A Florida woman had an emotional reunion with her 78-year-old mother after using social media to find her in the wake of Hurricane Ian.
Beth Booker of Naples, Florida, took to Twitter last week after seeing pictures of her mom's home in Fort Myers Beach, Florida, submerged in water.
"I have never felt more helpless in my life. I called my mom and it went to voicemail. I'm praying that she put her phone on airplane mode to save battery. So scared. Can't stop shaking," she wrote. "Please, angels. Get her through this."
Booker, a mom of two, told " Good Morning America" that in the days before Ian made landfall, she and her husband helped her mom, Carole McDanel, prepare herself and her home for the hurricane.
Booker said her mom wanted to stay in the home, where she has lived for more than two decades.
"She stayed because it was heading north for Tampa and we had no idea that it would be as bad as it turned out," Booker said over email. "That house had survived multiple major hurricanes in history, Charley and Irma included, and she felt safe there."
The home also contained priceless family memories and heirlooms, which Booker said she moved to the top shelf in a garage, thinking they would be safe. Among the memories were photos of Booker's dad, whom she said passed away when she was 5.
After her dad's death, Booker said she was adopted by McDanel, her paternal grandmother, whom she now calls mom.
Once the storm struck, Booker said she received updates from her mom, who shared photos and videos showing Ian's storm surge starting to fill the home.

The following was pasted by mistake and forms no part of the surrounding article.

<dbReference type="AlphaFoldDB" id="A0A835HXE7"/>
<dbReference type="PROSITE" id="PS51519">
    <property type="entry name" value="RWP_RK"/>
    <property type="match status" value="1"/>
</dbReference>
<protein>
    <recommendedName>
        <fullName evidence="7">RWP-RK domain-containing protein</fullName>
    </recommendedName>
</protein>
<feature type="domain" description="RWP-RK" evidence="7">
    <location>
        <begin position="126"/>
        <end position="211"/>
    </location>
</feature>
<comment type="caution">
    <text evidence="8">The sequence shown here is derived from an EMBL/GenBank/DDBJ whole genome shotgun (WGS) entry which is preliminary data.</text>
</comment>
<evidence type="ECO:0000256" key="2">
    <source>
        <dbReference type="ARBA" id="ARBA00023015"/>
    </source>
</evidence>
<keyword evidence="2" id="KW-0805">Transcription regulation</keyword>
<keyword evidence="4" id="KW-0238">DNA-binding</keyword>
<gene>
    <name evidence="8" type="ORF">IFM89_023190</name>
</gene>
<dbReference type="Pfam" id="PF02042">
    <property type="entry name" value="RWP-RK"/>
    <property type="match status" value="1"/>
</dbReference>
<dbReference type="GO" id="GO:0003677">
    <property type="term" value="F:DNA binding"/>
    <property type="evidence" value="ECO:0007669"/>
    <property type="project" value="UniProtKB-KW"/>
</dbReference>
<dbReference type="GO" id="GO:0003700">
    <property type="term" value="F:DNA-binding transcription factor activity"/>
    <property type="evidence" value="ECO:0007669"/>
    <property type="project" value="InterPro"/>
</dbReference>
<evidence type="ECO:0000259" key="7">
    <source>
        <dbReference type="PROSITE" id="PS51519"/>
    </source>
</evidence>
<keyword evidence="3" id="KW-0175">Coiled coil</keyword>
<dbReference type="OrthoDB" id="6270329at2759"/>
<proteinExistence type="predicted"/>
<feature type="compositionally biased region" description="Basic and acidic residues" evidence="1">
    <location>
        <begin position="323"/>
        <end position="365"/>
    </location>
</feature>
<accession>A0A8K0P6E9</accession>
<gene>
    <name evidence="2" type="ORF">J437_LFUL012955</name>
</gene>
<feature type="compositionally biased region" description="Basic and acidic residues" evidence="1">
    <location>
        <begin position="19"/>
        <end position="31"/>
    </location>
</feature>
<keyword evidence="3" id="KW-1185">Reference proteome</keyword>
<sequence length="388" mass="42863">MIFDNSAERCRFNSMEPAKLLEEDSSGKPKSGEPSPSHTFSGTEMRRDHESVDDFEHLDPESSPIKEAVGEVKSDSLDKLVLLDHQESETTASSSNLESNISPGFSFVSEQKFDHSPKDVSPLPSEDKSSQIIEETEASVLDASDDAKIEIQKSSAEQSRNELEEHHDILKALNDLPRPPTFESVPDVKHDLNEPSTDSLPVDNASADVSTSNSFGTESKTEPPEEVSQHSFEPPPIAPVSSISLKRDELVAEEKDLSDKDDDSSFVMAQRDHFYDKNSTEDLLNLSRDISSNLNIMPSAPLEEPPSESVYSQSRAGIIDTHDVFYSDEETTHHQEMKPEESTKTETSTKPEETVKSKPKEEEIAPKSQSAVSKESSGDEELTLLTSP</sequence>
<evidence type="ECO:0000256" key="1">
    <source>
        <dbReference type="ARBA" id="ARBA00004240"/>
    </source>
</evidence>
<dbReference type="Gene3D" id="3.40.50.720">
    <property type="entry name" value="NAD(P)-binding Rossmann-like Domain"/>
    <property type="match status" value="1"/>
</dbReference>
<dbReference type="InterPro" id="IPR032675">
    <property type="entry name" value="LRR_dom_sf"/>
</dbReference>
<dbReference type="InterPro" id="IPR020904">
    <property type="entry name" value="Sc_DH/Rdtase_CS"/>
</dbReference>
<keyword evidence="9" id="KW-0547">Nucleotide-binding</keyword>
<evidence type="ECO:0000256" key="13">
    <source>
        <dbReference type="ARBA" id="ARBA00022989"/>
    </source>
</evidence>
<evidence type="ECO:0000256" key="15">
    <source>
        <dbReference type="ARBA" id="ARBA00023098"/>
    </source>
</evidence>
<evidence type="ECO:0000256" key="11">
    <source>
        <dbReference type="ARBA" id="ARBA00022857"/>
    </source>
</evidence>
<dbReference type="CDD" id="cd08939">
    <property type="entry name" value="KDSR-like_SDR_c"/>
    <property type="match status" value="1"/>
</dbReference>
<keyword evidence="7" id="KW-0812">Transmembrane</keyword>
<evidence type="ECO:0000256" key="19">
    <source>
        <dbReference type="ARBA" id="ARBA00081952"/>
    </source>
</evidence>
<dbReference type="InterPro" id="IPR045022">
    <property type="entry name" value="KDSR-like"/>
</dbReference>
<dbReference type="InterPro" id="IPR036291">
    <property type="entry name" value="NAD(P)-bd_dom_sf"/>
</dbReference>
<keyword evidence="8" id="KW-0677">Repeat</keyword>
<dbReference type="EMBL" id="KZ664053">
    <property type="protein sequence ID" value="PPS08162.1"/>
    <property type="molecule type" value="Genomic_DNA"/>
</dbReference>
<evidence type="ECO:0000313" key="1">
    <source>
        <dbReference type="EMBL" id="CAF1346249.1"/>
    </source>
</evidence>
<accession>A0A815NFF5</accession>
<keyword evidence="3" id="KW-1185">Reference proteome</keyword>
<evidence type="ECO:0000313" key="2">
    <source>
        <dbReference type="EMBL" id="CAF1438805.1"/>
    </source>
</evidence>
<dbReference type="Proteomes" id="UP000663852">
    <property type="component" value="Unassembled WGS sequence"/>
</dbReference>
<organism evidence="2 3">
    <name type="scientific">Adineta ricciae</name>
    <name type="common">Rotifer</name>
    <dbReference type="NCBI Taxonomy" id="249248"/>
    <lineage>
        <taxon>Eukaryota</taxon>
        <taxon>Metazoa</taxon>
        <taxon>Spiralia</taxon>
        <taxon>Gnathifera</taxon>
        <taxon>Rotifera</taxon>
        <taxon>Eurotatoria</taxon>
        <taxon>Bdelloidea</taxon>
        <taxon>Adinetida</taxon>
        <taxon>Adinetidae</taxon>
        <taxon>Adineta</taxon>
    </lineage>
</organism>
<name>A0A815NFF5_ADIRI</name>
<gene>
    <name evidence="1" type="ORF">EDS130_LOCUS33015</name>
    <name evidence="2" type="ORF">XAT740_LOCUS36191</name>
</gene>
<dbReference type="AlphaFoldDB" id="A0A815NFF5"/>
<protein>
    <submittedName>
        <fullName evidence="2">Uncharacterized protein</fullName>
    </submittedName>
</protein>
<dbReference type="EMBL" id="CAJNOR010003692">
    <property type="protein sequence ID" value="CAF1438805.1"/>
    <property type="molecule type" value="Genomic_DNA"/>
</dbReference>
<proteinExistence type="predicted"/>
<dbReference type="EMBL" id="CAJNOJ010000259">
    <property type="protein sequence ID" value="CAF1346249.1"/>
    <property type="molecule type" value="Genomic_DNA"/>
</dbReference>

Storm surge outside of my moms house on Fort Myers Beach.— Beth #GetCaroleHome (@itsbethbooker) September 28, 2022
I'm so sick. pic.twitter.com/12ujJqmacH
In her last phone call with her mom, around 3:00 p.m. local time, Booker said she told her mom to climb on the roof as a last resort if the flood waters continued to climb.
Unable to communicate with her mom any longer, Booker turned to Twitter, using the hashtag #GetCaroleHome and asking her followers for help with everything from searching for McDanel to contacting local emergency officials.
- 1September 30, 2022
"I don't know what else to do other than continue to push for the rescues and wait," Booker wrote in one tweet, adding that she wanted to spread her message "as far and wide as possible."
"You see this kind of stuff happen on the news. You see this on social media. You see it happen in other cities and you know it can happen here when you live in Florida. We all know that," she said in a video on Twitter. "But when it's actually happening to you, it is honestly unbelievable."
The Fort Myers area was left devastated Wednesday after Hurricane Ian, then a Category 4 storm, slammed into Florida's west coast, causing catastrophic damage and record-breaking storm surge.
On Thursday, as rescue crews descended upon the Fort Myers area to search for survivors, Booker's husband and friend began their own search for McDanel by boat.
Just a few hours later, at 4 p.m. on Thursday, Booker tweeted the news that McDanel had been found.